Re: Coaxing N[] to work

*To*: mathgroup at smc.vnet.net*Subject*: [mg73386] Re: [mg73370] Coaxing N[] to work*From*: Sseziwa Mukasa <mukasa at jeol.com>*Date*: Thu, 15 Feb 2007 04:57:18 -0500 (EST)*References*: <200702141020.FAA19038@smc.vnet.net>

On Feb 14, 2007, at 5:20 AM, <p at dirac.org> wrote: > Sometimes N[,] doesn't appear to work. Like here: > > > x = {2.0, 3.0, 5.0}; > A = { {6.0, 2.0, 1.0}, {2.0, 3.0, 1.0}, {1.0, 1.0, 1.0} }; > For[ k=0, k<15, ++k, > lambda = x.A.x/(x.x); > y = LinearSolve[A,x]; > x = y / Norm[y,Infinity]; > ] > N[lambda, 30] > > > The output is: > > Out[5]= 0.578933 > > I was expecting 30 digits. Why did N[] ignore my request for 30 > digits Mathematica can't create precision out of nowhere, you only specified 2 digits of precision for the elements of x and A, fortunately Mathematica actually used machine precision numbers and gave you 16, but it can't read your mind and give you 30. Since lambda has 16 digits of precision it's treated as a machine precision number and prints out as such. Here's how to put 30 digits of precision on x and A: In[1]:= x =SetPrecision[{2.0, 3.0, 5.0},30]; A = SetPrecision[{ {6.0, 2.0, 1.0}, {2.0, 3.0, 1.0}, {1.0, 1.0, 1.0} },30]; For[ k=0, k<15, ++k, lambda = x.A.x/(x.x); y = LinearSolve[A,x]; x = y / Norm[y,Infinity]; ] N[lambda, 30] Out[4]= 0.5789333856910527876234959 Regards, Ssezi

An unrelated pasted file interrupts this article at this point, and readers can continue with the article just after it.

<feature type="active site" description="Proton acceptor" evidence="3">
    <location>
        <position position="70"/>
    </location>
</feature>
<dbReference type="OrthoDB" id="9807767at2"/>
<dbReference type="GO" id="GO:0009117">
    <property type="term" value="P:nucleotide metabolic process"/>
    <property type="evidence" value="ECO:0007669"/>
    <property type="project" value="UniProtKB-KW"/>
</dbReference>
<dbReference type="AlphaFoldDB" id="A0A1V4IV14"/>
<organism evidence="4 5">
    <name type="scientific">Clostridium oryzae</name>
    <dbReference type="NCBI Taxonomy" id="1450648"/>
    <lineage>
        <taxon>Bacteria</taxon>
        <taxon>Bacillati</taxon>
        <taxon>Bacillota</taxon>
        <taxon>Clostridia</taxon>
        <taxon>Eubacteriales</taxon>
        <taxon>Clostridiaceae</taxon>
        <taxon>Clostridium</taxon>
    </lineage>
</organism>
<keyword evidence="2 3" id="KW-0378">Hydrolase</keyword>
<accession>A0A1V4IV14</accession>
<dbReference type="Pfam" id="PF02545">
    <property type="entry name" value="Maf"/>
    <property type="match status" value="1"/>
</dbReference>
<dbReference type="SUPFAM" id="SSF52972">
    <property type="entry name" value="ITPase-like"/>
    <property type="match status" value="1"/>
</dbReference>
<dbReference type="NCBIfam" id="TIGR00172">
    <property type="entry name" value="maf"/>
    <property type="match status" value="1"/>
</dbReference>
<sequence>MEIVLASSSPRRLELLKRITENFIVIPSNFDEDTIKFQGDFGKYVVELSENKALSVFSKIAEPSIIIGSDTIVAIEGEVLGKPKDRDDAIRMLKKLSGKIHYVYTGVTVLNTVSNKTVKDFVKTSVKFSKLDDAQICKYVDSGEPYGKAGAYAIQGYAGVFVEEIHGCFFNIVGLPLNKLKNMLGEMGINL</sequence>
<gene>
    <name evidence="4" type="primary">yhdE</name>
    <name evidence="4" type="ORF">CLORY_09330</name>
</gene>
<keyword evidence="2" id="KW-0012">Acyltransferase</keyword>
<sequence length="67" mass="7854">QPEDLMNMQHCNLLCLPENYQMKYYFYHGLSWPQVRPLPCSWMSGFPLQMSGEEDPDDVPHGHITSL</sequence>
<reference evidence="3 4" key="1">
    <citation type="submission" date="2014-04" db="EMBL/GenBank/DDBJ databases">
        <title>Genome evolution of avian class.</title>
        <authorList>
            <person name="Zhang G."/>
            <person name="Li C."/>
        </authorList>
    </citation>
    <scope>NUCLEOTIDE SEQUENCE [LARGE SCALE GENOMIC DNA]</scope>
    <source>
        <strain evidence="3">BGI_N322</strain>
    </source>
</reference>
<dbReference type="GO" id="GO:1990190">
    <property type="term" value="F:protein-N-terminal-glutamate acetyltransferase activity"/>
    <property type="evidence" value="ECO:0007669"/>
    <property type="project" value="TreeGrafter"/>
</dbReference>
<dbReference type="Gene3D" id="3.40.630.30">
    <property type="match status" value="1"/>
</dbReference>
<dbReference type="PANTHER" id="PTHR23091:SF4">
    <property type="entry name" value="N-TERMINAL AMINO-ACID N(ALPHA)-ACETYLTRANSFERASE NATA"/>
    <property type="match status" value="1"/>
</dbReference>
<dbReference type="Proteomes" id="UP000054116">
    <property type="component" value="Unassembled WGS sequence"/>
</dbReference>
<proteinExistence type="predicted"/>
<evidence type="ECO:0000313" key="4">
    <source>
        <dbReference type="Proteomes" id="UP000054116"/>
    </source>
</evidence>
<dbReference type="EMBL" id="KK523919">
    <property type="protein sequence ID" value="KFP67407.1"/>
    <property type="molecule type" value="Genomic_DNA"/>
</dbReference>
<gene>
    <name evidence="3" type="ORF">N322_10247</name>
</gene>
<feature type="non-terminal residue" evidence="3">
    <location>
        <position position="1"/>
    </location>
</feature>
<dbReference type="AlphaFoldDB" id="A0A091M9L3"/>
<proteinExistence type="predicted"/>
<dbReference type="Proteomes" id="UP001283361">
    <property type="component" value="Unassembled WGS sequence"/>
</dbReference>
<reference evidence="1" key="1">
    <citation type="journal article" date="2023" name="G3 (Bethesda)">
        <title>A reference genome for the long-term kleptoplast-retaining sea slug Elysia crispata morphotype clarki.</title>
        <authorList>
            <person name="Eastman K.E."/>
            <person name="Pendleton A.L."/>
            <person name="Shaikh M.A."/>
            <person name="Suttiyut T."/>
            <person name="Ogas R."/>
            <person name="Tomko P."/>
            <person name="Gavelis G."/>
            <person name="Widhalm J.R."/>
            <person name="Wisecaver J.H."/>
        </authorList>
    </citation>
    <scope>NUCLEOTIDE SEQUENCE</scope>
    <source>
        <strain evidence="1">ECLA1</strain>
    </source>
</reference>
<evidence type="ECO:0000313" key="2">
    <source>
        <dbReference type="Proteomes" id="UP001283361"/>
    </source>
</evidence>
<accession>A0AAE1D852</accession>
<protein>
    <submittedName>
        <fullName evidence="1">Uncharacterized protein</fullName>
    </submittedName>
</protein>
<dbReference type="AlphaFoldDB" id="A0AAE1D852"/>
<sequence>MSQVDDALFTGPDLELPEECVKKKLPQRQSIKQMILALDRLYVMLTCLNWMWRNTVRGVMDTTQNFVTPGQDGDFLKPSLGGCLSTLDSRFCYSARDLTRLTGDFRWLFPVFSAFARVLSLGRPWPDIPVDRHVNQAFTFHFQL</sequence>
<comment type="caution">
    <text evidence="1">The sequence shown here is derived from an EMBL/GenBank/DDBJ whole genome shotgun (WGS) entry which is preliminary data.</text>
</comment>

**References**:**Coaxing N[] to work***From:*<p@dirac.org>